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Japan slams brakes on Uber taxi service

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Uber will never fly in Japan -- vested interests. This country's taxi driver union has far too much clout for that to happen.

13 ( +15 / -2 )

I think it could be recharacterized as a private group or club serving members,,,

4 ( +4 / -0 )

Re: This country's taxi driver union has far too much clout Only if the people keep the elected officials in positions not to do anything and open the market to private citizens who want to go into business for themselves. These kind of issues s what the Abe administration should be looking into as a means to keep moving forward for Japan rather than an outdated system that has long served its purpose. I wonder if JT can enlighten its readers as to how the Taxi services and unions play into new venture companies?

7 ( +9 / -2 )

Too bad about this - I use Uber every time I visit the US, and it's extremely convenient. Often much better than a taxi service.

5 ( +5 / -0 )

Uber seem allright in Tokyo, I wish they had more cars but you can call taxies too with them. They are definitely more polite than taxies

4 ( +5 / -1 )

Uber is just part of the technology driven race-to-the-bottom for workers pay that should be banned or at the very least highly regulated. The company offers little value added, employs few people and reaps huge rewards.

-4 ( +11 / -15 )

@warispeace I couldn't agree with you more. Taxis in Tokyo are plenty and everywhere. Saving few hundred yen while regular taxi driver lose their jobs make no sense. Maybe those JT users that are so desperate to save few yen should upgrade their skills and get better paid jobs so they can afford regular taxis. If it were for Uber they would be driving their cars around too for a meager pay. Wonder what's in these readers' head.

-8 ( +12 / -19 )

well on rainy days when the taxi companies put the phone off the hook and are nowhere to be seen in my neighborhood Uber might be nice.

6 ( +10 / -4 )

And here I thought Ubermensch were all the rage these days in Japan.

1 ( +1 / -0 )

Let the poor underpaid taxi drivers earn a crust. sure taxi companies make money but nowhere near as much as Uber. and don't collect data on us like Uber do.

0 ( +7 / -7 )

the more Taxi companies feel threatened, the better it is for the commuter , they have been having too comfy life.

2 ( +9 / -7 )

The monopolised taxi services in Tokyo and around Japan are not going to give up their monopolies easily. Instead of the transit authority shutting Uber down they should be setting up guidelines for them, including insurance. But, it's more appropriate to shut them down to protect the vested interests of current taxi firms. "Those damn pesky gaijin companies can't come into Japan and make money!"

2 ( +9 / -7 )

My feeling is that Uber will end up being obsolete fairly soon. Their only selling point is that they have invested millions of dollars to get just slightly ahead of the technological curve, but it's not going to last forever. I predict that before Uber is able to iron out the regulatory issues, there will be some easy to use app creation tool that will allow the established taxi companies and regulators to set up a similar system to Uber without the need to employ hundreds of software engineers. Just think back to the 90s when you had to hire an expensive expert to do something as simple as create a basic webpage. That's sort of where we are now with mobile apps but it won't stay that way for long.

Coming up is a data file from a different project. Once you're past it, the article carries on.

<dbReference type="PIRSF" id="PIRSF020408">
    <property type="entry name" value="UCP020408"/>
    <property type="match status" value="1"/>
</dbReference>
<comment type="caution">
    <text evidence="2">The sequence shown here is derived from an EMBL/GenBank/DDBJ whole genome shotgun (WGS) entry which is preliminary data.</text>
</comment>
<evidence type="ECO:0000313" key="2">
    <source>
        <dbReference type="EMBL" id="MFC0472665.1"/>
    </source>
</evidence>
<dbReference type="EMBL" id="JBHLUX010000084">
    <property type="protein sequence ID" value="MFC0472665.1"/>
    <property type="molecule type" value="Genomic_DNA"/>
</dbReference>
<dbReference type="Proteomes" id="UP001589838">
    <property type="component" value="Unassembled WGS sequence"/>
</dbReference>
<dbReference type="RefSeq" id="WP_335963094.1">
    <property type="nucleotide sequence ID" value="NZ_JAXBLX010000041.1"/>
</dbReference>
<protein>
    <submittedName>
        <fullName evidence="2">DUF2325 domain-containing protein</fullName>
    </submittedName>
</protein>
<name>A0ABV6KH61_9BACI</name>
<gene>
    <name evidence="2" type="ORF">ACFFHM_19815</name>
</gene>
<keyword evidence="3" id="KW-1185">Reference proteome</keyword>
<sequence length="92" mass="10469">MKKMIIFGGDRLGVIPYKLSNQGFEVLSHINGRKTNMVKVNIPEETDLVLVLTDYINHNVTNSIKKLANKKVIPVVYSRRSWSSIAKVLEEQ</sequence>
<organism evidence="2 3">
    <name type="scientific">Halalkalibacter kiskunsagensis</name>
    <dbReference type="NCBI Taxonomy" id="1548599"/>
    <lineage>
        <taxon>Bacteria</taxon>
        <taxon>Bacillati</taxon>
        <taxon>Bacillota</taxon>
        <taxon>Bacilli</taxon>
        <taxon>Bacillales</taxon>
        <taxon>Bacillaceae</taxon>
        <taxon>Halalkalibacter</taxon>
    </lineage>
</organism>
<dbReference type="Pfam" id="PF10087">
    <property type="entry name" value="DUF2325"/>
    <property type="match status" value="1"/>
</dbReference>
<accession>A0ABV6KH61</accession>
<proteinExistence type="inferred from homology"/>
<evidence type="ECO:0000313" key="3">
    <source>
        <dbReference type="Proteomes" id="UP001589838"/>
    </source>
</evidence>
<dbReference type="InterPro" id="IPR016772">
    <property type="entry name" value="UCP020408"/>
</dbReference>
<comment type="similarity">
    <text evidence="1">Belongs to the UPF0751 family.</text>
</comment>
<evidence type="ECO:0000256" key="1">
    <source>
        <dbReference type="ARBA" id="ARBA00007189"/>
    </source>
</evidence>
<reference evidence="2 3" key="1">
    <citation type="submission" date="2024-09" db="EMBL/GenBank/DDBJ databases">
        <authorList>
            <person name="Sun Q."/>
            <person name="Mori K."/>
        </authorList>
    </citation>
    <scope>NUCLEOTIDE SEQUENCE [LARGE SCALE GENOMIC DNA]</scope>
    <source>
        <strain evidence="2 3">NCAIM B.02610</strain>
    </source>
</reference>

3 ( +4 / -1 )

As we might say in German "Uber und Aus".......

0 ( +2 / -2 )

DisillusionedMar. 04, 2015 - 06:02PM JST

You do not know the meaning of the word monopoly. Price fixing maybe. Monopoly not.

2 ( +7 / -5 )

Ridiculous, Uber should be allowed in completely to make the taxi companies here more competitive. Even though there are a load of taxi companies here, it's heavily cartelised, as demonstrated by the flat rate they all charge

6 ( +8 / -3 )

I smell vested interests.

Taxis in Japan are too expensive because the taxi fare has to pay for the corporate structure - i.e. twice a year bonuses for upper management.

The Transport official's concerns are groundless:

REGULAR DRIVERS

A large percentage of taxi drivers are salarymen who have lost their jobs because their firm went belly up.

INSURANCE

Surely this can be taken care of?

-2 ( +3 / -5 )

Then Japan should change it's laws.

There are thousands of taxis in the the cities, all going unused for one simple reason - they're too expensive.

Go to any other country in Asia (including Korea where prices for everything else are pretty much on a par with Japan) and the taxis are dirt cheap! Surprise surprise, they're full of people too!

If the taxis here were cheaper, more people would use them and drivers/companies would make more money. If it takes a company like Uber to come along and shake things up, so be it! And the govt should allow it, changing outdated laws if needed.

Of course, the taxi companies can always register their taxis on the service!

1 ( +6 / -5 )

@Disillusioned "The monopolised taxi services in Tokyo and around Japan ..."

Monopolized? I live in a smallish city in Podunk Japan and we have about ten taxi companies, and an excess of cars and drivers (except during some of the worst of blizzards). They all give excellent service, unlike the three unreliable taxi companies in my similar sized hometown in the USA.